Trusted Legal Counsel In Greater Los Angeles

Fighting For Individuals’ Rights Since 1991

3 beliefs that can lead to age discrimination at work

On Behalf of | Feb 3, 2021 | Employment Law

Discrimination against individuals is often the result of faulty and prejudiced beliefs about a group that those individuals belong to. While some people who discriminate against others do so maliciously, others do so because of internal biases that they don’t recognize or understand.

Inaccurate beliefs can lead to discrimination in the workplace for people with many different protected characteristics, including being over the age of 40. There are at least three cultural myths that contribute to discrimination against older employees.

  1. People think older workers can’t learn new technology

There is a stubbornly persistent cultural belief that old workers can’t learn new skills, especially when it comes to technology and software. Even that lack of skills in older workers can be an indication of company discrimination, as proactive continuing education and training for employees could help keep them up-to-date on technology and software.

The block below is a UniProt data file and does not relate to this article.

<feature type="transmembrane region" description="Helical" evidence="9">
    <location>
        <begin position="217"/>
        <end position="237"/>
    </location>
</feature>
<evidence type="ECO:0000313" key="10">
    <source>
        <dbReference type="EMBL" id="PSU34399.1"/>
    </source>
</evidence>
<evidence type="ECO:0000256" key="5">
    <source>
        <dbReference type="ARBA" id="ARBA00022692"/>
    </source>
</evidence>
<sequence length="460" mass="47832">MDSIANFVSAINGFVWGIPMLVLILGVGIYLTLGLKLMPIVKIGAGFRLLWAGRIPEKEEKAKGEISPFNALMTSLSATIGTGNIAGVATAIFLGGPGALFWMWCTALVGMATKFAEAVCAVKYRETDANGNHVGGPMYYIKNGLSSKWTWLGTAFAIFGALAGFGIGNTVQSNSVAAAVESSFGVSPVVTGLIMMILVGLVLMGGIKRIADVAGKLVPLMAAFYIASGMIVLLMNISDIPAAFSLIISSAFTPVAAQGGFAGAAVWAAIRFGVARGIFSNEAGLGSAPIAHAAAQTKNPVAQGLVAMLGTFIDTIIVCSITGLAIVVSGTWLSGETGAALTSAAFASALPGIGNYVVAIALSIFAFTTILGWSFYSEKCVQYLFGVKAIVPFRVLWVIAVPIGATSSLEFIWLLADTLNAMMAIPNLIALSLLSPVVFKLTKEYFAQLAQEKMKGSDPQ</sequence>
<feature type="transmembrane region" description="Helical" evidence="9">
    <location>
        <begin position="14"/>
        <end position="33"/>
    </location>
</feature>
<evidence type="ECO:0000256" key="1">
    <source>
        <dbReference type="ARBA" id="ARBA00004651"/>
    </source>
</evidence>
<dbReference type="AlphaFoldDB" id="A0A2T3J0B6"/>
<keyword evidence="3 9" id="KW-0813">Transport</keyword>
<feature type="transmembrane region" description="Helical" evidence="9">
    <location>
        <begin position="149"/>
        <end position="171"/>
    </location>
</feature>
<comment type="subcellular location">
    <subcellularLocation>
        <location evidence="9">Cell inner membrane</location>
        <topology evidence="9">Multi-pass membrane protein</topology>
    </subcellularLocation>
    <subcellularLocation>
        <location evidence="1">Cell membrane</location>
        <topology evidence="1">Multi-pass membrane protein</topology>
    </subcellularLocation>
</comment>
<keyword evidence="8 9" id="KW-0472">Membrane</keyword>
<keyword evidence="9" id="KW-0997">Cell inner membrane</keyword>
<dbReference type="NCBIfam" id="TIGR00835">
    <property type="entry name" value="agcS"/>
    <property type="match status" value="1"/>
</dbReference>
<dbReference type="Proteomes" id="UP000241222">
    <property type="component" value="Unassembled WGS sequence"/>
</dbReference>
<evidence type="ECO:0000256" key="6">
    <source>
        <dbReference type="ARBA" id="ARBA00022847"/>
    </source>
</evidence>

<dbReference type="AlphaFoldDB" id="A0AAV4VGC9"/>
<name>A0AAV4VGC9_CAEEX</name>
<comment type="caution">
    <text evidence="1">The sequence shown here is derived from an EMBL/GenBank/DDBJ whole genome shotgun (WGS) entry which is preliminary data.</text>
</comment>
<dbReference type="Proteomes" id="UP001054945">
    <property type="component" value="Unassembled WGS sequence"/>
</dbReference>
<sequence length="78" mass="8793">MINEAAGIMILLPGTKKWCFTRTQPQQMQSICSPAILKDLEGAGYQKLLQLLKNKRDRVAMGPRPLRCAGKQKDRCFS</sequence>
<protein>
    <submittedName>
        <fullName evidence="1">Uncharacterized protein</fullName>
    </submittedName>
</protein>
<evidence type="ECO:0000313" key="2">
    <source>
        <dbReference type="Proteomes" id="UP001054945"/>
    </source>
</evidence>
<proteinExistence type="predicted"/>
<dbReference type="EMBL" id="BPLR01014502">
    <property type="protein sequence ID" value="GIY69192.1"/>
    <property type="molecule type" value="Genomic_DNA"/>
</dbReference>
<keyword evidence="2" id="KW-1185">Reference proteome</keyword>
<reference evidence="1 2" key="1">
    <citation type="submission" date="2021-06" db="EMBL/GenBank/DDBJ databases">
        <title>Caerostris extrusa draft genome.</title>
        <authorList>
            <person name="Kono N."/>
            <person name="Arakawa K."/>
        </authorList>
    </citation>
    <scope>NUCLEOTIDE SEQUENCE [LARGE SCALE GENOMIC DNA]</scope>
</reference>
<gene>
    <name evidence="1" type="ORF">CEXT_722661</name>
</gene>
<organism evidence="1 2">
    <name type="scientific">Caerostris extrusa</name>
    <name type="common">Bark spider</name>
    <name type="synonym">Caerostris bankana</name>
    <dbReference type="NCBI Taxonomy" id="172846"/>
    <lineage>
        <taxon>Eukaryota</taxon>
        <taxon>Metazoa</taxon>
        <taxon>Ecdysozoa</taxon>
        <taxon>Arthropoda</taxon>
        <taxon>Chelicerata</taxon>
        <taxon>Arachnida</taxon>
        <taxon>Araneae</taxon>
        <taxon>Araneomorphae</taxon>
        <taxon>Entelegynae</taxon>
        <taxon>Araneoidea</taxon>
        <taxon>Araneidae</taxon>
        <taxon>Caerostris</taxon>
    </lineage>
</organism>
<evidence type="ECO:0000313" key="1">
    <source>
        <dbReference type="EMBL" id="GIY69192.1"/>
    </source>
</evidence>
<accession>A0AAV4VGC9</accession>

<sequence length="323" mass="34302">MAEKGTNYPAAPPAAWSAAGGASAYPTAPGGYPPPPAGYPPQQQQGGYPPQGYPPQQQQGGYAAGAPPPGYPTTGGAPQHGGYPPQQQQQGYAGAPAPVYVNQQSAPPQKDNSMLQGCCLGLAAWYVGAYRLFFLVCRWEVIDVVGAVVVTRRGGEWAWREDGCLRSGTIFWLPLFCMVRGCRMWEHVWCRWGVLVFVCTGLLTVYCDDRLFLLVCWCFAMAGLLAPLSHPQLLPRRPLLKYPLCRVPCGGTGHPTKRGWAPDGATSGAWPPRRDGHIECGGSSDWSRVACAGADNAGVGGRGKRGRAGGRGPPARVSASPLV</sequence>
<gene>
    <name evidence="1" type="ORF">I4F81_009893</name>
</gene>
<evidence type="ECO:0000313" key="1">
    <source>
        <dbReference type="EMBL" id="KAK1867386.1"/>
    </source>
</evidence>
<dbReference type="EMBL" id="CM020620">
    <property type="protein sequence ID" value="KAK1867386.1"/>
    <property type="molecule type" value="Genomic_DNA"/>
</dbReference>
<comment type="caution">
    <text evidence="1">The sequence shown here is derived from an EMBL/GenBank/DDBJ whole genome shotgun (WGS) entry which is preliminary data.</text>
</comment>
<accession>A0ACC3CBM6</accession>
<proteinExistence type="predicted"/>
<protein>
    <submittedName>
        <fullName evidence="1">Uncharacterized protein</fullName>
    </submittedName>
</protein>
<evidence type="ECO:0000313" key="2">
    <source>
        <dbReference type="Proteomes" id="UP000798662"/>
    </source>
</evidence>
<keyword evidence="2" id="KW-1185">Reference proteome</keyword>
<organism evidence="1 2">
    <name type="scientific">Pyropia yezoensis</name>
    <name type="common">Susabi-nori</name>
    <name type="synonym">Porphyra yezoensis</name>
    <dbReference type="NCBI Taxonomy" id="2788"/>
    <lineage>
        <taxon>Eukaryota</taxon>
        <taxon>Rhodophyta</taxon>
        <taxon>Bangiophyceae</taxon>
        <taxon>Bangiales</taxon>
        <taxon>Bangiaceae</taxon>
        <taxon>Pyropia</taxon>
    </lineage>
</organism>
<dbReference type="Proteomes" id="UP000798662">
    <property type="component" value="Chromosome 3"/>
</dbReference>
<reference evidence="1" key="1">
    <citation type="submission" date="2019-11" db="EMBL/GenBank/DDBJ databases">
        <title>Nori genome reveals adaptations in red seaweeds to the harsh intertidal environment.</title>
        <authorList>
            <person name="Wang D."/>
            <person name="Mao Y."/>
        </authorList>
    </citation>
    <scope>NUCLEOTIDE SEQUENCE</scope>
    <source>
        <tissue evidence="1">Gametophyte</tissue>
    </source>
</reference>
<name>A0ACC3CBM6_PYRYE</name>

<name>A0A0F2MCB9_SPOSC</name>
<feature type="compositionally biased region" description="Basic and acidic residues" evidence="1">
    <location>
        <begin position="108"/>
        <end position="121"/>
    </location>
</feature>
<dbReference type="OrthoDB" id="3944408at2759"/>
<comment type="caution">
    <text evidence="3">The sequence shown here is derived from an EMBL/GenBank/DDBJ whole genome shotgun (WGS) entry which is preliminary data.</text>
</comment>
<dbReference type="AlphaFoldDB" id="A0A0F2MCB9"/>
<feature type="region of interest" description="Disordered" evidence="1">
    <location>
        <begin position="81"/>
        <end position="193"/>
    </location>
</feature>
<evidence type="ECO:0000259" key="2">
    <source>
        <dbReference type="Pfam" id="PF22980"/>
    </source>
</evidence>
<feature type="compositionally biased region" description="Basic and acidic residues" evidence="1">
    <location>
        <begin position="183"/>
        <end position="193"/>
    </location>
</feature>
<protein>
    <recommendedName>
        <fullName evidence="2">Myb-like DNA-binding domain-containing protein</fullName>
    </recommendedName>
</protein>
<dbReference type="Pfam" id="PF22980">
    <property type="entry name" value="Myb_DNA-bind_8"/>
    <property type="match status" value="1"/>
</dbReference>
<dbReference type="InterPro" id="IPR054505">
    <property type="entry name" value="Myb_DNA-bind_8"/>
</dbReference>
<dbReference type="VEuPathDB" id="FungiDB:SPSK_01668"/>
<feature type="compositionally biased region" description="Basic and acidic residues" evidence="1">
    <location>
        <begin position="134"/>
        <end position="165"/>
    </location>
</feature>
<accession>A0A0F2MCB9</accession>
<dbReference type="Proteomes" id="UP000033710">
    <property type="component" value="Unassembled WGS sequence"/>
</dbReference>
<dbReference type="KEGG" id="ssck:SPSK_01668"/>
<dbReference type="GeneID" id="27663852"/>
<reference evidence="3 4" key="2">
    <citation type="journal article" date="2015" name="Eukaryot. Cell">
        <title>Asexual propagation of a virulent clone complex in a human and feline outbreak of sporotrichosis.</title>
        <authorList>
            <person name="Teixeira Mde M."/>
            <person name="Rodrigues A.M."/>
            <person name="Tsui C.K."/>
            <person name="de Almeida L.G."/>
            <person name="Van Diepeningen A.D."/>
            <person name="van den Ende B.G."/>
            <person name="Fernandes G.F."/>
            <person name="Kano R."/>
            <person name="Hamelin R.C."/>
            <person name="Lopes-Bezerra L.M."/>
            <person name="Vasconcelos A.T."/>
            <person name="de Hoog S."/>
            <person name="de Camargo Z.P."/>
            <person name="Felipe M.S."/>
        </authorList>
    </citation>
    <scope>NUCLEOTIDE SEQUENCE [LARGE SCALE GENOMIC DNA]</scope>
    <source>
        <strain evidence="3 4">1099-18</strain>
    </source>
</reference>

1. People think that older workers focus on retirement

The trope in movies of someone dying the day before retirement is a form of dark ironic humor. However, it gives insight into a deep-seated cultural belief that most people don’t want to work. People think that older workers want to retire and won’t give the job their full effort because they’ve already checked out mentally after they reach a certain age.

  1. People think that older workers might affect the benefits system

Whether it’s an excessive use of paid time off that forces the company to change its policies or massive health care claims that push up everyone’s premiums, some people can think that older workers put pressure on benefits systems.

In reality, those employees have contributed to those systems for years, if not decades, and may not make any more claims than their co-workers. Older workers may not need benefits as much as younger workers just starting their families, for example.

If you believe that internal biases or a youth-focused culture has cost you a promotion or even your job itself, you could be the victim of age discrimination in the workplace.